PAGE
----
“Him, being delivered by the determinate counsel and foreknowledge of God, ye have taken, and by wicked hands have crucified and slain:” (Acts 2:23)
Correlation and causation
It’s almost as if Peter is saying that God the Father took Jesus as far as He could and then left it to those, the “men of Judaea” (2:14) to whom Peter spoke. I.e. everyone. Peter continues with “Whom God hath raised up, having loosed the pains of death: because it was not possible that He should be holden of it.” (2:24) This is deep. It’s almost as if, by analogy, you could say the Father led His Son up to the shore of the abyss in which Jesus set foot and was then pulled under by a current from which no one could hope to escape.
The Greek word “ekdotos” is translated in the top verse as “delivered”. The plan of God in sending Jesus to die for our sin is multi-faceted and off the brilliance scale of humanity. That the Father would prepare a means of escape from the problem of sin in allowing the very vehicle through which sin entered this plane (i.e. the human body), be the one that carried its savior–is amazing. This is the idea of “being delivered”. It’s different than this, though:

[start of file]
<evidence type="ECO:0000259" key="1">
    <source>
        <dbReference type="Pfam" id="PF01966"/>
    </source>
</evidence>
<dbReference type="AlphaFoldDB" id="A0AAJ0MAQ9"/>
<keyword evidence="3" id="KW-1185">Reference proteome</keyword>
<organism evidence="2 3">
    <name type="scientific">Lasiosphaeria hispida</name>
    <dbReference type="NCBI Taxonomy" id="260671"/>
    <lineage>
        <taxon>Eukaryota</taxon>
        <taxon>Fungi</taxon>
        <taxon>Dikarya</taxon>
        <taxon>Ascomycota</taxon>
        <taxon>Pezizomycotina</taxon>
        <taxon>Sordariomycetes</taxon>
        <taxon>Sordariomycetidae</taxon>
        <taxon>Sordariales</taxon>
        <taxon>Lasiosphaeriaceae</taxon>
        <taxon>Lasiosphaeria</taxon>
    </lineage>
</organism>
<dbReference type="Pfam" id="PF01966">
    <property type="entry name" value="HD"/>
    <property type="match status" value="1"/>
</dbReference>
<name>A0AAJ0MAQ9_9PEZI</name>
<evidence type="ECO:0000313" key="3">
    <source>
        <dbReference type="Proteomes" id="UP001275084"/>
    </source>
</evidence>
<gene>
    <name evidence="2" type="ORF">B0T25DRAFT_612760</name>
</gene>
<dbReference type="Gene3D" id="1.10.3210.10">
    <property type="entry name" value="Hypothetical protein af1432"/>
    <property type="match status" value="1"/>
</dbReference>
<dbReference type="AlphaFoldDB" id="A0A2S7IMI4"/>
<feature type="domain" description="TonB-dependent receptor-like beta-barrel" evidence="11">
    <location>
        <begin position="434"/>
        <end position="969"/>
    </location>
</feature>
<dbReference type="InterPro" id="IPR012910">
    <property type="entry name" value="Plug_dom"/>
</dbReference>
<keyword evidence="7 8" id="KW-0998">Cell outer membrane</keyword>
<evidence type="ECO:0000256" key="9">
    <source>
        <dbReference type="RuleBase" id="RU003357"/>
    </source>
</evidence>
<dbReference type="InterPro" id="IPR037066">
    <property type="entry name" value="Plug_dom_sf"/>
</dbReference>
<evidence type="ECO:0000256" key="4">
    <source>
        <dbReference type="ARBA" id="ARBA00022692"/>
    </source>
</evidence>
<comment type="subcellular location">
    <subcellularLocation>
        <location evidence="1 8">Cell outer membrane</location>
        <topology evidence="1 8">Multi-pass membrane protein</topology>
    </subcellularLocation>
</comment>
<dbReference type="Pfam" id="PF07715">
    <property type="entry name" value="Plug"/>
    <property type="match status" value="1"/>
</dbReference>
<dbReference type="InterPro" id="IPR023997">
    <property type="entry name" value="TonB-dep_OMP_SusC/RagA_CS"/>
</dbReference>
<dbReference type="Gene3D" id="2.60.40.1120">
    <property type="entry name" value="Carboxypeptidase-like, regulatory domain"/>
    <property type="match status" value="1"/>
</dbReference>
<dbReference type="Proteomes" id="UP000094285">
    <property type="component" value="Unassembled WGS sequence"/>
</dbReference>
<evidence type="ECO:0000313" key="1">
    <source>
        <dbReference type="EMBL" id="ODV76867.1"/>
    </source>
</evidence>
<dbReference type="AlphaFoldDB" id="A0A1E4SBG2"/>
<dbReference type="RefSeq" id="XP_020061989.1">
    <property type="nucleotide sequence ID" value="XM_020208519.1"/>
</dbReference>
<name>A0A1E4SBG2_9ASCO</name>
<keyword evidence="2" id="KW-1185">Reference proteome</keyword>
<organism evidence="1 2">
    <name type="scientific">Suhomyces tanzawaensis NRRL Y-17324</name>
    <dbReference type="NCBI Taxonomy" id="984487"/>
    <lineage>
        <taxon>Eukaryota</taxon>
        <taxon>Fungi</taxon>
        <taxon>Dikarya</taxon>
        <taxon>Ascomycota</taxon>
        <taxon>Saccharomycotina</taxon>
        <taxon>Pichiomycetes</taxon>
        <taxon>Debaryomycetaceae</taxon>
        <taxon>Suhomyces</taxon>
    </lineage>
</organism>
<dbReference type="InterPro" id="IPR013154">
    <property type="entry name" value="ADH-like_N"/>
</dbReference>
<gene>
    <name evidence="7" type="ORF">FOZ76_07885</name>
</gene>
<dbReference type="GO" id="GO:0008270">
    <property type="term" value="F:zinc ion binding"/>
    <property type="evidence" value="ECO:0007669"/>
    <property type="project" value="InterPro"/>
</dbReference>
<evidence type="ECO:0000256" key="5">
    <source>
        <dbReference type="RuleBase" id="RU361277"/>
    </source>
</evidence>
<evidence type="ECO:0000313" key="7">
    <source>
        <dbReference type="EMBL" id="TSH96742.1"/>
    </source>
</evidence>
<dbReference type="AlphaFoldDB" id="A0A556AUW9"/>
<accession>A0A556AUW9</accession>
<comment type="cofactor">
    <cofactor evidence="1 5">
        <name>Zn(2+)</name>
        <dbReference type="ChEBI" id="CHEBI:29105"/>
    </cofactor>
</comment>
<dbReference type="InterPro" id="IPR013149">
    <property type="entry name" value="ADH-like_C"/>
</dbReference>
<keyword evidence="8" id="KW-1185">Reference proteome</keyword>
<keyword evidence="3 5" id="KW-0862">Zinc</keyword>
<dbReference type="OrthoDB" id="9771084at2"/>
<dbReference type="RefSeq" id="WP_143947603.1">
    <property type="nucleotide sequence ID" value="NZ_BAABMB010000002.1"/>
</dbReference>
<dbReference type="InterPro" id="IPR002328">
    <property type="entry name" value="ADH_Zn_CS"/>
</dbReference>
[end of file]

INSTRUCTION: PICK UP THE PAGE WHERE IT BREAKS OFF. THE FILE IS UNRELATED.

“Behold, we go up to Jerusalem; and the Son of man shall be betrayed unto the chief priests and unto the scribes, and they shall condemn Him to death, And shall deliver Him to the Gentiles to mock, and to scourge, and to crucify Him: and the third day He shall rise again.” (Matthew 20:18-19, emphasis mine)
Be all, end all
The idea behind this “deliverance” is in the will of those who couldn’t stand to see Jesus live day in and out doing the things He did. Shaming the system, freeing the captives, proclaiming the true God. They couldn’t stand it and wanted Him dead–off this earth. Is it too simple to say that it just so happened that the two incidents of “deliverance” coincided with one another? While one could say that, the conclusion to which they’ve arrived is chock full of the aforementioned plan of God in which all the strings of time and space are wound tight and braided in ways only God sees and has access to. It’s simple for Him. And special for us.